Moreover, with no definitive refugee electoral register, refugees might vote more than once, first in Prokuplje, then in Vranje. The DOS proposed using an identify spray to prevent multiple voting, but the Federal Electoral Committee rejected the idea.
After more than a year to ponder the disastrous consequences of the regime's policies, it is unclear if even the 200,000 Kosovo Serbs will vote for Milosevic, as they once did unswervingly and unquestioningly. "How can I vote for him now?" asks Veljo Perovic, who fled with his family from Pec in Kosovo leaving behind his home and his job.
Milosevic has not held any election rallies in Kosovo, as K-For announced that he would be arrested if he set foot on the territory. Similarly, on September 15, his wife Mirjana Markovic was barred from entering the province.
Instead, Milosevic supporters in the Serb part of Kosovska Mitrovica contented themselves by throwing stones at Milosevic's presidential rival Vojislav Kostunica. The Belgrade news agency Beta quoted an anonymous witness who claimed that the regime paid each assailant 3000 dinars - the equivalent of an average monthly salary - to do so.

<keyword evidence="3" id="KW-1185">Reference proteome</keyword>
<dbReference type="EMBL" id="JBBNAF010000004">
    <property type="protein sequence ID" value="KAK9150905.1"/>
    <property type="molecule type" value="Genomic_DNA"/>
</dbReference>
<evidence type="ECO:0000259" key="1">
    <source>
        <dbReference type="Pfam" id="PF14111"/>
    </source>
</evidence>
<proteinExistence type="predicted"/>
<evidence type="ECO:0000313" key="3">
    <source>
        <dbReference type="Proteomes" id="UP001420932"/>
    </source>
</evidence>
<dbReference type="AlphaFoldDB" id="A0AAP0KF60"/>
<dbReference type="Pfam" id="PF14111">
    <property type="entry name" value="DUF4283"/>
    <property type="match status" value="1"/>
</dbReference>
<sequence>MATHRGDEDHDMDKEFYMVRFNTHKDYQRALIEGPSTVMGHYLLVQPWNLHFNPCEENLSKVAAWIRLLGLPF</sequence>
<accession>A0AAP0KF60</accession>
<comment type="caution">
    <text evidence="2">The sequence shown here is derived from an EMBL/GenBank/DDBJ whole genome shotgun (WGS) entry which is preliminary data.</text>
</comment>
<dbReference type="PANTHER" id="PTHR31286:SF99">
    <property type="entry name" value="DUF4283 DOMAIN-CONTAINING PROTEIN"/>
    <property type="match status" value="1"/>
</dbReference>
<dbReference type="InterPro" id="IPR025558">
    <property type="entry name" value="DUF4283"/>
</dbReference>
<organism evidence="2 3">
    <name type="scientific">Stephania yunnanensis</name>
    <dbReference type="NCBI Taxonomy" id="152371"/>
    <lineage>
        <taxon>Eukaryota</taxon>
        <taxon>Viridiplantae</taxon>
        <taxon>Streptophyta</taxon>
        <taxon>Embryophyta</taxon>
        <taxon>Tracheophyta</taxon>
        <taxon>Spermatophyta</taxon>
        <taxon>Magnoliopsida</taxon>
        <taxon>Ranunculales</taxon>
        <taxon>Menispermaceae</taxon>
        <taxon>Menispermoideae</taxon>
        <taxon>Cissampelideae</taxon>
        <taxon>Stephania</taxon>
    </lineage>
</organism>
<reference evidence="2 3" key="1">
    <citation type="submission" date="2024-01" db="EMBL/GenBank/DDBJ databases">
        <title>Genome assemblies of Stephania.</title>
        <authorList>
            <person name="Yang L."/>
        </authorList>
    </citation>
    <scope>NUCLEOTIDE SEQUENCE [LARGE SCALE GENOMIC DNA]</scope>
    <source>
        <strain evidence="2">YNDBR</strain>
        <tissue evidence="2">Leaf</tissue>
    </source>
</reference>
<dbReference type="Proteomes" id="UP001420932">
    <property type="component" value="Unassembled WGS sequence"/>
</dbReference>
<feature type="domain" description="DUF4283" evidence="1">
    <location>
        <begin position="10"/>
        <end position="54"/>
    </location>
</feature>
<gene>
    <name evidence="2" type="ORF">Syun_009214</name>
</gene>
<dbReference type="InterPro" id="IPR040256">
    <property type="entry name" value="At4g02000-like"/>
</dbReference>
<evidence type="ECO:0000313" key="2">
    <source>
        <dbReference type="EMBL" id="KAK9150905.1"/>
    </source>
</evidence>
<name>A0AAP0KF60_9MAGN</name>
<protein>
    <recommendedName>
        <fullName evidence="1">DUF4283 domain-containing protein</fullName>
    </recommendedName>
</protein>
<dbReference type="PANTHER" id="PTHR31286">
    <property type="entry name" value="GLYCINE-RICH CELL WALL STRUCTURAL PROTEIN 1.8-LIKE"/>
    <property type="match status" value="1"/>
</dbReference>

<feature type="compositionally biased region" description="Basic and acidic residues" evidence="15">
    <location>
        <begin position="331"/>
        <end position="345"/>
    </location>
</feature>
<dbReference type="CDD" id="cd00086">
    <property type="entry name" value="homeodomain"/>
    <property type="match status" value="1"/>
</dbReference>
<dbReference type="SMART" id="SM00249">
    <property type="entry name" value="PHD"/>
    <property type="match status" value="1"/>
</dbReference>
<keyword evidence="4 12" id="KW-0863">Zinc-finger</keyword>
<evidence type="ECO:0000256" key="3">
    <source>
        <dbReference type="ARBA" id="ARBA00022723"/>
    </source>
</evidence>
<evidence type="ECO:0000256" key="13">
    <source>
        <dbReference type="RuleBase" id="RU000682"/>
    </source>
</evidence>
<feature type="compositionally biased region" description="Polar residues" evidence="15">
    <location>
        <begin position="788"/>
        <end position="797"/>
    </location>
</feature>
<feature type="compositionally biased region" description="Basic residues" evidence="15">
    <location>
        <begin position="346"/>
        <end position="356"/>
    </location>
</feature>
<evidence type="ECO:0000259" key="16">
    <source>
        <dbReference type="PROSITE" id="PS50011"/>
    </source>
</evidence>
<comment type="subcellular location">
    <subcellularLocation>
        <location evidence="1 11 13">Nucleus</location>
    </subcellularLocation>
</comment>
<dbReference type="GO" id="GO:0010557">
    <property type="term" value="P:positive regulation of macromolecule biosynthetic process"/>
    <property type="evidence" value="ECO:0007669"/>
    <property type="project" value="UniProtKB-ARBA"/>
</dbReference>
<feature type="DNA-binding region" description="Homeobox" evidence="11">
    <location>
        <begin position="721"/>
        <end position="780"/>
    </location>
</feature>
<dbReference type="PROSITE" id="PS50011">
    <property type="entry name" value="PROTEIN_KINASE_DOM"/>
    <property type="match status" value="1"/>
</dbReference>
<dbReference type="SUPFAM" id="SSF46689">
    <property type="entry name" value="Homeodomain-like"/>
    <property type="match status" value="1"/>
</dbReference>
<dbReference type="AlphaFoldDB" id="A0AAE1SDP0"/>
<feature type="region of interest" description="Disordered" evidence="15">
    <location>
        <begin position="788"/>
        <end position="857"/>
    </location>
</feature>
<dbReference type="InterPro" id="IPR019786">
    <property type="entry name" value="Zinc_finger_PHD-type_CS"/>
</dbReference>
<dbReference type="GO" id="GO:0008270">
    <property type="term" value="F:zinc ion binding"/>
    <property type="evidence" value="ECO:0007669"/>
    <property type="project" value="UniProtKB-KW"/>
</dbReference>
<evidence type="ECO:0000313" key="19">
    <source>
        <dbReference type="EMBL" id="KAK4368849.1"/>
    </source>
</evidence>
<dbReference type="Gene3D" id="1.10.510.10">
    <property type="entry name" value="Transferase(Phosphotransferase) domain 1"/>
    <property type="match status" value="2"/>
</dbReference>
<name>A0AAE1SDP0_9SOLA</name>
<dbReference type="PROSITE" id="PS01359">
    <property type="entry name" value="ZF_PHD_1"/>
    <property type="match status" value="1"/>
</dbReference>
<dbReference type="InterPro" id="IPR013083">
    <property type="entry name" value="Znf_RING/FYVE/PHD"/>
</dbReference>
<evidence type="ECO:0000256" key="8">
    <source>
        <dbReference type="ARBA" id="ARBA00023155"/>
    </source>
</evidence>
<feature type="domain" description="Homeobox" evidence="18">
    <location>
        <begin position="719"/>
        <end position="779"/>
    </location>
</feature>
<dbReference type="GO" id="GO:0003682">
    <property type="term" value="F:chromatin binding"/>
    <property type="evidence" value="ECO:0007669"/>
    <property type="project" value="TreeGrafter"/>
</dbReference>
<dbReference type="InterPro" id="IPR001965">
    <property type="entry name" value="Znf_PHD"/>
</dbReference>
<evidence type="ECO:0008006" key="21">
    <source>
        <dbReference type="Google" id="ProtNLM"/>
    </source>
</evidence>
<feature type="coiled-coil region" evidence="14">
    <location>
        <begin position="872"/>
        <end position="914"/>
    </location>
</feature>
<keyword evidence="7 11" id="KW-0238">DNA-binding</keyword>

Even Oliver Ivanovic, president of the Serbian National Council in the Northern part of Kosovska Mitrovica, accused the regime of orchestrating the incident. "The ruling coalition has little support in Kosovo, as people are disappointed by events in the fifteen months since KFOR arrived." The cancellation of SPS meetings in Gracanica and Priluzje due to poor attendance seems to confirm his view.